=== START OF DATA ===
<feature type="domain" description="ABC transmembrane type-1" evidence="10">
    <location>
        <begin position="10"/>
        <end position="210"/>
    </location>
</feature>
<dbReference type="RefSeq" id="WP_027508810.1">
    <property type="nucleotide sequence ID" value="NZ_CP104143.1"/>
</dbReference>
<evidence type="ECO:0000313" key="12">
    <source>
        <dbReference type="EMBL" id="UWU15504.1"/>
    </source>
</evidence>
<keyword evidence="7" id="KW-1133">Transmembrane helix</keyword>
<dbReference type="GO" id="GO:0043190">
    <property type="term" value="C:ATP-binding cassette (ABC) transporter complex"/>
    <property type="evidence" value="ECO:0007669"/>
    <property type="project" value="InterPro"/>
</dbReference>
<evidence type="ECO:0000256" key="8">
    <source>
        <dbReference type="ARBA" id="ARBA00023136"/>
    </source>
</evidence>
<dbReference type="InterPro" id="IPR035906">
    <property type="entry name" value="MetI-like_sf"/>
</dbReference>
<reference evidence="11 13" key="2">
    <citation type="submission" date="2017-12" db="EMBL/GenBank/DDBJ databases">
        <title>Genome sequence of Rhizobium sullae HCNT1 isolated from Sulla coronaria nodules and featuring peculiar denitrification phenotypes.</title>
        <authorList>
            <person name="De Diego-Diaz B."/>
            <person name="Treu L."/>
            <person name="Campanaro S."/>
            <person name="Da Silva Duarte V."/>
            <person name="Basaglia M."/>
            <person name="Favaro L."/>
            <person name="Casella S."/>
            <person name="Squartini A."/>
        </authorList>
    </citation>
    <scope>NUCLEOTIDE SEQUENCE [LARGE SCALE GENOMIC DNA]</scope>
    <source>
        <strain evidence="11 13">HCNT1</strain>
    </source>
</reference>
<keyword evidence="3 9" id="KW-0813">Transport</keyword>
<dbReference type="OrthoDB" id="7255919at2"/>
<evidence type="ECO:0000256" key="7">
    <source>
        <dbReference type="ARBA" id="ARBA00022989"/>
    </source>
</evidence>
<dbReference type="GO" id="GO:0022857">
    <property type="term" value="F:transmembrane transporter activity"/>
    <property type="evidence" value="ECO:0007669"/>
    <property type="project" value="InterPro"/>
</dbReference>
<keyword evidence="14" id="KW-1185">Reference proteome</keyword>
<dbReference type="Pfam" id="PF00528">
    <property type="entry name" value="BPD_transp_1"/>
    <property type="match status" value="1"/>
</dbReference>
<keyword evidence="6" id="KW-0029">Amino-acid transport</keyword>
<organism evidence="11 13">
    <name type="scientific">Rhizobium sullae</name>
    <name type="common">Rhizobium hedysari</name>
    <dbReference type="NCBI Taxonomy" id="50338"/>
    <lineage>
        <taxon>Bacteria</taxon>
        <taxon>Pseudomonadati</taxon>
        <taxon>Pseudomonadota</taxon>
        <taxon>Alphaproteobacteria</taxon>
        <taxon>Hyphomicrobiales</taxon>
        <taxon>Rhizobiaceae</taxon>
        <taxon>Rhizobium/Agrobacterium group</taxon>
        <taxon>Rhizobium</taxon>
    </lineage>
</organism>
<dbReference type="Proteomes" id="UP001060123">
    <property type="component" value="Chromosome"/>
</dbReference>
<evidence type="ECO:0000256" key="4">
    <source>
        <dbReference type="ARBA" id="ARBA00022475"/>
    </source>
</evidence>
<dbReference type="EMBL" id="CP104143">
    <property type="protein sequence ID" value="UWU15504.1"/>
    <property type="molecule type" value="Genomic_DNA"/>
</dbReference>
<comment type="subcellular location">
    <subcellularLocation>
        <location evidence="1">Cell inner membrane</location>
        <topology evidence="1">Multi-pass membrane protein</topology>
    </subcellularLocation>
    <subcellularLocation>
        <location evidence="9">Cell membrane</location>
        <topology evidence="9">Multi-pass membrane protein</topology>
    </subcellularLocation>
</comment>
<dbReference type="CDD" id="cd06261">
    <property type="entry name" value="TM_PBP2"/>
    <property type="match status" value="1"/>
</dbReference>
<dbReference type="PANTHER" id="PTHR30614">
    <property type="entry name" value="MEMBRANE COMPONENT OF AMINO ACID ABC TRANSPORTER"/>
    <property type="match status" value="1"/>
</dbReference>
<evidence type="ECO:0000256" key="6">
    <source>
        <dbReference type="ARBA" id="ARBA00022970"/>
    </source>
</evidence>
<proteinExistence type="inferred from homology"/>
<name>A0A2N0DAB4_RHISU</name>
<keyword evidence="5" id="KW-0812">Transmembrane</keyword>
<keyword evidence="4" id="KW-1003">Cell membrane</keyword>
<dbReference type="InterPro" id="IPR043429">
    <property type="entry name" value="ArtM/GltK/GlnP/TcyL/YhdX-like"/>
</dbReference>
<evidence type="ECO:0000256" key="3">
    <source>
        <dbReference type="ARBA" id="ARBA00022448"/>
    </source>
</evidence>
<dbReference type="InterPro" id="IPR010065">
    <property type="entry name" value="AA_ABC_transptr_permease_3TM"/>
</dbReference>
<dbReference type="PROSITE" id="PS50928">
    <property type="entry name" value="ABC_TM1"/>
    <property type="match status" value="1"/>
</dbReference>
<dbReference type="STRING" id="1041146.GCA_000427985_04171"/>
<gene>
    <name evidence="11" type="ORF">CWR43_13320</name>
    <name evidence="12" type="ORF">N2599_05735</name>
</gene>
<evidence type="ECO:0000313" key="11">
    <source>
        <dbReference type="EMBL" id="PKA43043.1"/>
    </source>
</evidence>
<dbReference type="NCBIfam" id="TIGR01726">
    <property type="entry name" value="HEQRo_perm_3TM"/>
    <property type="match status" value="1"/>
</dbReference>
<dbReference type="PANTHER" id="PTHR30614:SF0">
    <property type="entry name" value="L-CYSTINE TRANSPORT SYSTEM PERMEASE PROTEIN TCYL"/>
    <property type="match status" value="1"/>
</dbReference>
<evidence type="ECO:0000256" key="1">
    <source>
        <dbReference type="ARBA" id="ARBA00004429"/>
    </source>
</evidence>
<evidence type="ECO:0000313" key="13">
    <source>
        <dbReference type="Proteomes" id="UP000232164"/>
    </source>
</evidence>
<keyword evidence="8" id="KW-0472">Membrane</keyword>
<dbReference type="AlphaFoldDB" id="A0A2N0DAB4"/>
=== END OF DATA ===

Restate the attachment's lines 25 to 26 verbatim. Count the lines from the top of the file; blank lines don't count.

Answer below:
</evidence>
<dbReference type="InterPro" id="IPR035906">